Thanks somuch for the comment!

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  2. I think part of the problem is that because of the conventions of the genre, the reader "knows" going in that no matter how abusive/stalkery the boyfriend seems, it's never going to end badly for the female lead.

    (Or in some cases, the author just won't admit it's a bad ending--see "Hot Gimmick.")

    If the narrative suddenly took a turn into Lifetime Movie of the Week or horror territory the reader would probably be shocked, and the younger, less hardened ones might feel betrayed. It might help, it might not.

    For the moment, it's important for us as reviewers, relatives and friends to be upfront when we talk about books about the problematic portrayals of romance and relationships. If we model the behavior of distinguishing wish fulfillment from probable outcomes, it will help a little bit.

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    1. I agree with your comment completely, skjam. I've been guilty of giving the jerk character the benefit of the doubt just because I know it's going to end well myself. Portraying the negative consequences of these kinds of relationships probably would help, and talking about it in a realistic manner is a definite must. Especially for the younger readers.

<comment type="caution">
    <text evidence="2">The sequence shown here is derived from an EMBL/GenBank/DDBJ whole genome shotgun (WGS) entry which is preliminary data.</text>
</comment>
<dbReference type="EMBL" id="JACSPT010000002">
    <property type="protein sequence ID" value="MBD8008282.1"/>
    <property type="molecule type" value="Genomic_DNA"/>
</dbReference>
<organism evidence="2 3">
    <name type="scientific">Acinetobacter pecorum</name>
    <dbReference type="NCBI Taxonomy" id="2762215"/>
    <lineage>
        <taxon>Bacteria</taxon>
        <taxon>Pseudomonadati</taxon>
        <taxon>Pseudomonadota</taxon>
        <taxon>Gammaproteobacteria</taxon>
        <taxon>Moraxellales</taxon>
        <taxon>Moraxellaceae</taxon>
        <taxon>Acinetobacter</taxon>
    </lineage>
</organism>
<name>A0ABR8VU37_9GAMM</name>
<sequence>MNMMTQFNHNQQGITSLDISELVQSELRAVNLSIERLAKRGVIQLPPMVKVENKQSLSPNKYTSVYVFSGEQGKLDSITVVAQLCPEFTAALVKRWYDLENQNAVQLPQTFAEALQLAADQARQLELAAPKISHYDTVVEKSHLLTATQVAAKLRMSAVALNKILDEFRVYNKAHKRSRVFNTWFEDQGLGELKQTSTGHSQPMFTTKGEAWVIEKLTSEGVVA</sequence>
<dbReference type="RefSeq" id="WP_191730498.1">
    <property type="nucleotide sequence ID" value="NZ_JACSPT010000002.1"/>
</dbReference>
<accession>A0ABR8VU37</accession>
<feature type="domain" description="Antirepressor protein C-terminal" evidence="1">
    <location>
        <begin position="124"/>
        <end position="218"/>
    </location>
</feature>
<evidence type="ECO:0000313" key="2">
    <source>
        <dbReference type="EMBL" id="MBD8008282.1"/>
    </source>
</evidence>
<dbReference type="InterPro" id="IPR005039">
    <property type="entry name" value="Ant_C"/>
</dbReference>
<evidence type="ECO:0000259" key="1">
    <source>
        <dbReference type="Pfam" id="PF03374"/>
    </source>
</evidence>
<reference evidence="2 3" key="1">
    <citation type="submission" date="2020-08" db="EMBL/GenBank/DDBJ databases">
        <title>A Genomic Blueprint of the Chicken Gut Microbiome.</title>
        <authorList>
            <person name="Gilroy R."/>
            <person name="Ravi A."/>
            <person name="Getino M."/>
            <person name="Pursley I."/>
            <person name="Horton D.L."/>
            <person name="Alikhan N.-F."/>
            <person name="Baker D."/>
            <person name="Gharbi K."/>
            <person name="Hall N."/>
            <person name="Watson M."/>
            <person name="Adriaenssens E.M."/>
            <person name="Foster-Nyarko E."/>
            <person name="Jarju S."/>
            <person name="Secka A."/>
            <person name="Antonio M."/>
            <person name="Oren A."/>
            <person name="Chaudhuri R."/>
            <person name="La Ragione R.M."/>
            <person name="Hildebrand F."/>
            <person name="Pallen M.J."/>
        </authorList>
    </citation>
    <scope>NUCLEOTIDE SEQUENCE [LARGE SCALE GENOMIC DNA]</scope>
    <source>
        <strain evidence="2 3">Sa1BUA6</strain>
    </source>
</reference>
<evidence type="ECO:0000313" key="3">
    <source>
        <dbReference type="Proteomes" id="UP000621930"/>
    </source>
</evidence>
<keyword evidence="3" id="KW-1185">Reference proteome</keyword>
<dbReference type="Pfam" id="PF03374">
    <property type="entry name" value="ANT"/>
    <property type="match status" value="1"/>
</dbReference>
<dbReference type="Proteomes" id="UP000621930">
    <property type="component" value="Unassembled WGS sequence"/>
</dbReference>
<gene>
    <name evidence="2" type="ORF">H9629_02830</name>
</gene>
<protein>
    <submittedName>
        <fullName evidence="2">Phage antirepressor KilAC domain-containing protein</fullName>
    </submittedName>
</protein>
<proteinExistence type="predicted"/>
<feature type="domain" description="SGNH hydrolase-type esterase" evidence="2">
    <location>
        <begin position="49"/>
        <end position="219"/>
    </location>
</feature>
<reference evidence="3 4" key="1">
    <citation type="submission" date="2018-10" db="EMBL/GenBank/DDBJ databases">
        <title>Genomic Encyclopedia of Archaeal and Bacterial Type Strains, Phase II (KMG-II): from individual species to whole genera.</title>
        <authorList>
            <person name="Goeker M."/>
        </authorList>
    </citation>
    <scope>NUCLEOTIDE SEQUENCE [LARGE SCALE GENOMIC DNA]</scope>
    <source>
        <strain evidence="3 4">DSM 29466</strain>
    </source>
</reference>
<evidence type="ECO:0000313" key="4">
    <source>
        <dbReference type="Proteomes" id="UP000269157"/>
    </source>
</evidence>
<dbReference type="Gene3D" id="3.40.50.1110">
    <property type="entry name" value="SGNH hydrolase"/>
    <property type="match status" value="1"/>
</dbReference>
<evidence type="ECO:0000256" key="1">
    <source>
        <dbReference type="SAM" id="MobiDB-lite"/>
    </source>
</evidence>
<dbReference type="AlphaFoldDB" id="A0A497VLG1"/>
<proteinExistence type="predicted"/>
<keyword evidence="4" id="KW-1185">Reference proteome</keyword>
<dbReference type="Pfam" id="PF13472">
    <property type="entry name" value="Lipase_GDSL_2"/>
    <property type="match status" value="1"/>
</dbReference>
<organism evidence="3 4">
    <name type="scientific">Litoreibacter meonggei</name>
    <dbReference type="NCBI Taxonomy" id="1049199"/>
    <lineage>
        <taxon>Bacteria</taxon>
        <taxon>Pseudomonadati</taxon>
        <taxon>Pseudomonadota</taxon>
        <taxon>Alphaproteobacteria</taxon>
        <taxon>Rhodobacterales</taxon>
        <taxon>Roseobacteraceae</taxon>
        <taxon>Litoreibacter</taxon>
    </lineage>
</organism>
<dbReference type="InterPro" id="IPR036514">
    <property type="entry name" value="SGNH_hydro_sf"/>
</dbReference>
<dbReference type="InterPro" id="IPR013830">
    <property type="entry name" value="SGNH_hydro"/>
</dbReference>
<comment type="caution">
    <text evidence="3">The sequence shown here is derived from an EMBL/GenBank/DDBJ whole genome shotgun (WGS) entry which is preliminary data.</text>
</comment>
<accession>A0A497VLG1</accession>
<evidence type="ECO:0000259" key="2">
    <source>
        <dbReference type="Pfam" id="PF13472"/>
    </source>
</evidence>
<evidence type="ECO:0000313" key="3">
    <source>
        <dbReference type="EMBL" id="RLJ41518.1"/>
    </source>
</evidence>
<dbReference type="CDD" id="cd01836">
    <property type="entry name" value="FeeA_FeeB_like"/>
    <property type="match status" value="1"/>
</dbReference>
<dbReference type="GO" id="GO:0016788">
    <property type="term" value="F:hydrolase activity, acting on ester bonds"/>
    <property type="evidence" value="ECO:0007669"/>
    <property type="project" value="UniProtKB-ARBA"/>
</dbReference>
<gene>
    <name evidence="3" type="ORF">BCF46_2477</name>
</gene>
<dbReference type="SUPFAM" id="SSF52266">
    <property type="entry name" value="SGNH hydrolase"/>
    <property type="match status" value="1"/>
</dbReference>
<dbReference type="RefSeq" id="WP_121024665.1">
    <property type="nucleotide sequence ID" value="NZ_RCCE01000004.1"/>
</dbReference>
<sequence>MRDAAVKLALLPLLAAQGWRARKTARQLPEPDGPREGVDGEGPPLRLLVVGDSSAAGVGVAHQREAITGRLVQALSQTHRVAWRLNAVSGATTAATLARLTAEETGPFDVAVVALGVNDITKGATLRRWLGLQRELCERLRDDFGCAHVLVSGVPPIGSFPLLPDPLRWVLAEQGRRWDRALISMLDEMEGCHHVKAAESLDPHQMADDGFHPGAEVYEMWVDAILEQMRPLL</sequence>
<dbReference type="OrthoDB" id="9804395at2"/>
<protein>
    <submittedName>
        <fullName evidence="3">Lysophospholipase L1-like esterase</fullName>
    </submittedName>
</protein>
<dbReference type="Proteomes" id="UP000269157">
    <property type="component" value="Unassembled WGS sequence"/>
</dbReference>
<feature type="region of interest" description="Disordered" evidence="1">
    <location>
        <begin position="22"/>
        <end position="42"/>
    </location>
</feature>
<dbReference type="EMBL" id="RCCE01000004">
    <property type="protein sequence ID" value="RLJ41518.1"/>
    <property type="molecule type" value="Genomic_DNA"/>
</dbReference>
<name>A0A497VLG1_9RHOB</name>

Thanks so much for your thoughtful comment!

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    2. What brought the "genre conventions mean the heroine won't get seriously harmed" thing to mind recently was "Tonari no Kaibutsu-Kun" aka "My Little Monster." In the first chapter (and the first episode of the anime), the male lead, who has low impulse control and a history of violent behavior, clamps his hand over the female lead's mouth, drags her into an isolated area and threatens to rape her.